According to the NYCLU's report, the NYPD has used IMSI catchers (essentially mobile cell towers powerful enough to induce all nearby cellular devices to connect to them, rather than commercial cell towers) more than 1,000 times in the past seven years.

From the El Reg article:

According to the NYCLU report, between 2008 and May of 2015 police used stingray hardware 1,016 times, and that permission to deploy the devices required a court order rather than a harder-to-obtain warrant.

The use of stingray devices by police has become a point of contention between law enforcement and groups who see the devices as a violation of personal privacy. Long used by the FBI, stingray devices impersonate legit cellphone towers to monitor nearby mobile phones and track their movements.

[...] "If carrying a cell phone means being exposed to military-grade surveillance equipment, then the privacy of nearly all New Yorkers is at risk," said NYCLU executive director Donna Lieberman.

"Considering the NYPD's troubling history of surveilling innocent people, it must at the very least establish strict privacy policies and obtain warrants prior to using intrusive equipment like Stingrays that can track people's cell phones."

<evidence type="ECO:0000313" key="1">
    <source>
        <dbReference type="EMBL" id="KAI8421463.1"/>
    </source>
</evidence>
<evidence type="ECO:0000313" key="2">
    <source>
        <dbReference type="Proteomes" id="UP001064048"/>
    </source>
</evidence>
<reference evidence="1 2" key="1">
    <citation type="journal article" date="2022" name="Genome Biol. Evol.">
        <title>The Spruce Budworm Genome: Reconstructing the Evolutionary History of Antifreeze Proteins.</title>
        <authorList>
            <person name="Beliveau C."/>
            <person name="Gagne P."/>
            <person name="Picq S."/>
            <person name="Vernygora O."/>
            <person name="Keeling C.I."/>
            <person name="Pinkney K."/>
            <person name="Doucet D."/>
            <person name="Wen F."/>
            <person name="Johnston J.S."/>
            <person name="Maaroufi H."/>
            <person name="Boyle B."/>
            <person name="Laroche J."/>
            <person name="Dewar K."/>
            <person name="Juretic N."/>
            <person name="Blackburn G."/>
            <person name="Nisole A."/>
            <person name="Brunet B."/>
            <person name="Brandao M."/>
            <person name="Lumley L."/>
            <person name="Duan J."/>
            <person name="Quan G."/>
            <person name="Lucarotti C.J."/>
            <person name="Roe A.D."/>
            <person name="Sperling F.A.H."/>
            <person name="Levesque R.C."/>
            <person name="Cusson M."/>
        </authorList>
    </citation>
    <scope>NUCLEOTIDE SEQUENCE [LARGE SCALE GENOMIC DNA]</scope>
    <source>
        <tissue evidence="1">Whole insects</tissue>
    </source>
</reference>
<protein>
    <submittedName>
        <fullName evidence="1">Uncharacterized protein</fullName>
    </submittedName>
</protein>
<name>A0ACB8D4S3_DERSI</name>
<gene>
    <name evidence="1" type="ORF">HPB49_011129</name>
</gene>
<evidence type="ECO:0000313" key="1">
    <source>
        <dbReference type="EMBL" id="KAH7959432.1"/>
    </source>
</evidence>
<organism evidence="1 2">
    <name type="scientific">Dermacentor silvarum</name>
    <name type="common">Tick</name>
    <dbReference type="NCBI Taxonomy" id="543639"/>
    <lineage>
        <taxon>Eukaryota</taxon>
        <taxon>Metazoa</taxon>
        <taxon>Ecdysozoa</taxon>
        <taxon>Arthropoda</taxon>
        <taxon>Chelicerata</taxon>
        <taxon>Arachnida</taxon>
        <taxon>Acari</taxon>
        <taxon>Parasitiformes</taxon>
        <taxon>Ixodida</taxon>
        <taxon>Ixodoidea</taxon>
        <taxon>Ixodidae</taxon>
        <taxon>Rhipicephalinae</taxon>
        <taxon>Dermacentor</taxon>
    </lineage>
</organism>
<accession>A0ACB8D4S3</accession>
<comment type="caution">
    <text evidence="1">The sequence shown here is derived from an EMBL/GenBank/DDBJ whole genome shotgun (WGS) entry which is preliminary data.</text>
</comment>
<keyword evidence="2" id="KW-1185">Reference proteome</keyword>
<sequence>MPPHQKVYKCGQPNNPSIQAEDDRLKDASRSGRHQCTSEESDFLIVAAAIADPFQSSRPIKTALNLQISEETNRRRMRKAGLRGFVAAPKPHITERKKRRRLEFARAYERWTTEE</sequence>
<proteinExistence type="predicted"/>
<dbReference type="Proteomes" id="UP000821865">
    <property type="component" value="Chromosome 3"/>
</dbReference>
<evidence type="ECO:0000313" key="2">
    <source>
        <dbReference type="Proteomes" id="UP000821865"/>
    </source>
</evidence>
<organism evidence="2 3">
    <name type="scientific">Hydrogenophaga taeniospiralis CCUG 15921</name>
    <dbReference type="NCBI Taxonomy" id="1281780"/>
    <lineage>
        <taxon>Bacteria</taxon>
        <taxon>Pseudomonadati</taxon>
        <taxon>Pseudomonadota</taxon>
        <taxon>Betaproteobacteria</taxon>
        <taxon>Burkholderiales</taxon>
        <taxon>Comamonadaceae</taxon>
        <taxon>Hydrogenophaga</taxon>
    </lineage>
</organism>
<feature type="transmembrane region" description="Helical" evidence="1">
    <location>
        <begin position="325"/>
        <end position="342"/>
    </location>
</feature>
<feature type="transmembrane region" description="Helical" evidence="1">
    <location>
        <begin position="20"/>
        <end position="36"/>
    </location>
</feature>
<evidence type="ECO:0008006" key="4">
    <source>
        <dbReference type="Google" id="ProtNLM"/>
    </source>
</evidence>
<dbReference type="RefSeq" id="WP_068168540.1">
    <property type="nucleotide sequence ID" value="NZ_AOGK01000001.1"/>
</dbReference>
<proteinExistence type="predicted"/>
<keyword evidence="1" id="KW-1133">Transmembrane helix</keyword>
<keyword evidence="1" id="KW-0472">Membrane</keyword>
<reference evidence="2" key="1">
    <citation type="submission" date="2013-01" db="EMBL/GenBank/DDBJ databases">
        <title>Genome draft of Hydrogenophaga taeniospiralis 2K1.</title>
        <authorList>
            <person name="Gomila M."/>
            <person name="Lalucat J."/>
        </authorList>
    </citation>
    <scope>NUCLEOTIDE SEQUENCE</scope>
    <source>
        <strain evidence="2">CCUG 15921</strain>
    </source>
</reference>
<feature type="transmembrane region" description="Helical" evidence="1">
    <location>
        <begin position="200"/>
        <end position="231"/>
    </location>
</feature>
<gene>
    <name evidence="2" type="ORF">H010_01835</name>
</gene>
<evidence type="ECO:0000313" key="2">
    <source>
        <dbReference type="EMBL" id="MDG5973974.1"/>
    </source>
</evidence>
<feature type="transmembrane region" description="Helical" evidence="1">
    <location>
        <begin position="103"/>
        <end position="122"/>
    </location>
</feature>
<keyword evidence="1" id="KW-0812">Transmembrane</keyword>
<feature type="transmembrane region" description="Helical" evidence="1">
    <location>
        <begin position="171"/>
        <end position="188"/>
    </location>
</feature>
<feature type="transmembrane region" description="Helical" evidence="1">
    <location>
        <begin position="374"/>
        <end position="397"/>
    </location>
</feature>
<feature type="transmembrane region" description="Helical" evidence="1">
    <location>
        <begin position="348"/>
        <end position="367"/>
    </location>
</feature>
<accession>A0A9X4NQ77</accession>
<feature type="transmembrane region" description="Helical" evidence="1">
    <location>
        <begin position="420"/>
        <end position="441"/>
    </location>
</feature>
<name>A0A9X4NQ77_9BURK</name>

This kind of gives a little more zing to the old saw "Welcome to New York. Now go home."


Original Submission

New York Lawmakers Want Local Cops to Get Warrant Before Using Stingray 7 comments

The New York Civil Liberties Union is pushing a new state bill that would require law enforcement to obtain a warrant prior to deploying a cell-site simulator, or stingray. The bill also includes other new restrictions.

Cell-site simulators, or fake cell towers, are often used by police to locate criminal suspects by tricking their phones into giving up their location. In some cases, simulators can also be used to intercept phone calls and text messages. Use of these devices has been heavily scrutinized in recent years—in September 2015, the Department of Justice said it would require its federal agents to seek a warrant before deployment.

[...] The bill, which was first reported by ZDNET, doesn't mention stingrays specifically. However, it specifically forbids law enforcement from accessing "electronic device information by means of physical interaction or electronic communication with the device" unless they have a warrant. There are a few narrow exceptions, such as exigent circumstances.

Source:
https://arstechnica.com/tech-policy/2017/01/new-york-lawmakers-want-local-cops-to-get-warrant-before-using-stingray/


Original Submission

New Jersey State Police Spent $850,000 on Harris Corp. Stingray Devices 10 comments

Information obtained via right-to-know request revealed The New Jersey State Police spent at least $850,000 on stingray devices from Harris Corp.